Activists Determined to End Fracking Try to Convince Ohioans that Methane Rules Create Jobs
If at first you don’t succeed try…recycling? That’s the playbook behind a new report stating that “50,000 jobs would be created” by methane regulations, which was released this week through the “Bluegreen Alliance.”
The “Bluegreen Alliance” includes some unions, regulation supporters like the Environmental Defense Fund (EDF) and several anti-fracking groups like the Sierra Club, Natural Resources Defense Council, and the Union of Concerned Scientists. The report itself is essentially a reprint of a report by Earthjustice, the Sierra Club, and the Environmental Defense Fund (EDF) published just a few months ago that also claimed new methane regulations would “create good jobs” – and that report was based off of a 2014 EDF-commissioned report that presented the same argument. However, the facts show otherwise.
Ohio “jobs created” not based on facts
The Bluegreen Alliance report draws heavily on a 2014 EDF report, noting:
“A 2014 report from Datu Research, The Emerging U.S. Methane Mitigation Industry, further explains existing technologies with a focus on identifying and exhibiting companies that produce the products and services. They found that: At least 76 firm manufacture methane mitigation equipment in the United States and/or offer services…”
That previous Datu Research report that EDF launched in 2014 identified 13 Ohio companies that would be so-called job creators from additional methane regulations. That 2014 report included Ohio companies such as Ariel Corporation, and Dearing Compressor as case studies of companies that would benefit from federal regulations of methane.
However the report in 2014 – as well as the two reports rehashing that data – still fails to address the fact that these companies are already working with the oil and natural gas industry. This is clearly noted in a white paper by Ariel, that specifically addresses the oil and natural gas industry’s voluntary work to move toward a “near zero leakage rate.” Brad Couch, CNG Business Development Manager at Ariel, wrote a blog that stated:
“Once again, the natural gas industry has taken another voluntary step to further reduce fugitive emissions of compressor stations. As the natural gas industry pushes to improve best available technology to continue to decrease fugitive emissions, new multi-continent, cross agency research shows methane increase is atmosphere caused by natural causes, not the natural gas industry contrary to what some so vehemently espouse. A whitepaper recently released by Ariel, a natural gas leading compressor manufacturer, illustrates their success creating a packing system that for more than half the study group had undetectable fugitive emissions after 4 years of nearly continuous service. Undetectable, as in none detected! Find the paper here.”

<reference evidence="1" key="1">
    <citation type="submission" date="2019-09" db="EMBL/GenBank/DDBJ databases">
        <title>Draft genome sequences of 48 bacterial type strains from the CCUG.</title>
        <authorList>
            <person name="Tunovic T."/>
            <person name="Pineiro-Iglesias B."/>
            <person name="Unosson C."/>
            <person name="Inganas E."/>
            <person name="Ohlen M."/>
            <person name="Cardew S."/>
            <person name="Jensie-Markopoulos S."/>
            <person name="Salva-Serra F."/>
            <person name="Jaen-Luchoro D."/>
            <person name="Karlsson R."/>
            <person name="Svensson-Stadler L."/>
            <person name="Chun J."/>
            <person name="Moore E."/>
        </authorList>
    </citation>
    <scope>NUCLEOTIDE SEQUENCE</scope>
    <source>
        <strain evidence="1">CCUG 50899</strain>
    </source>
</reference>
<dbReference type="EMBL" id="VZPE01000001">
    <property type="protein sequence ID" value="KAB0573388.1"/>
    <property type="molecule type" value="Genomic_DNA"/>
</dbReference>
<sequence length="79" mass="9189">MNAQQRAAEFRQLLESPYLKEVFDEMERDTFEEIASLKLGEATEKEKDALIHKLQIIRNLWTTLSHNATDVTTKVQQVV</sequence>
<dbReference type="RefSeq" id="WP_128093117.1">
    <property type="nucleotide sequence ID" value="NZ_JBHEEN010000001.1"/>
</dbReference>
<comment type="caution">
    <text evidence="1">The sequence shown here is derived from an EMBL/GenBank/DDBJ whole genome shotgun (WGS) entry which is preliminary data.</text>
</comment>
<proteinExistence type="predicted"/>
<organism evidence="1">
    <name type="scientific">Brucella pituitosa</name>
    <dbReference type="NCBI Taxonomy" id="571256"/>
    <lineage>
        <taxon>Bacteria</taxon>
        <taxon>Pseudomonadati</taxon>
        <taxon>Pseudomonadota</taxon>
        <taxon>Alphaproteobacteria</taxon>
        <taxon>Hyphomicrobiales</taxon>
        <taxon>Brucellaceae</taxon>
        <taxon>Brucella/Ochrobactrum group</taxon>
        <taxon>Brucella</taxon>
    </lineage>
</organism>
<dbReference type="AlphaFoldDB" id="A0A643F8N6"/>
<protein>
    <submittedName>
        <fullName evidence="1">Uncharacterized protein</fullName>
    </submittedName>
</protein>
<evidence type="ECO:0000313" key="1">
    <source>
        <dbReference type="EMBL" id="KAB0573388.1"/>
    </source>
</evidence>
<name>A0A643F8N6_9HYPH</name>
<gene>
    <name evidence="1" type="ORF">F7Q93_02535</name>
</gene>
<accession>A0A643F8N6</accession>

The point is that activists groups refuse to admit that the oil and natural gas industry are already utilizing companies, like Ariel Corporation in Ohio, to develop best practices and technology to address fugitive methane.
These jobs are not new; they have already been put into play, primarily through voluntary efforts. Essentially what Bluegreen Alliance has done is pull a list of all the companies in Ohio that manufacture or service equipment to mitigate methane and packaged them up into so-called “new jobs” that would be created. That is simply not the case, which is why 14 states (including Ohio) have sued the EPA over this rule.
Federal methane rules a solution in search of problem
Nationwide, EPA’s methane regulations would have a detrimental effect on jobs, particularly for small oil and gas producers.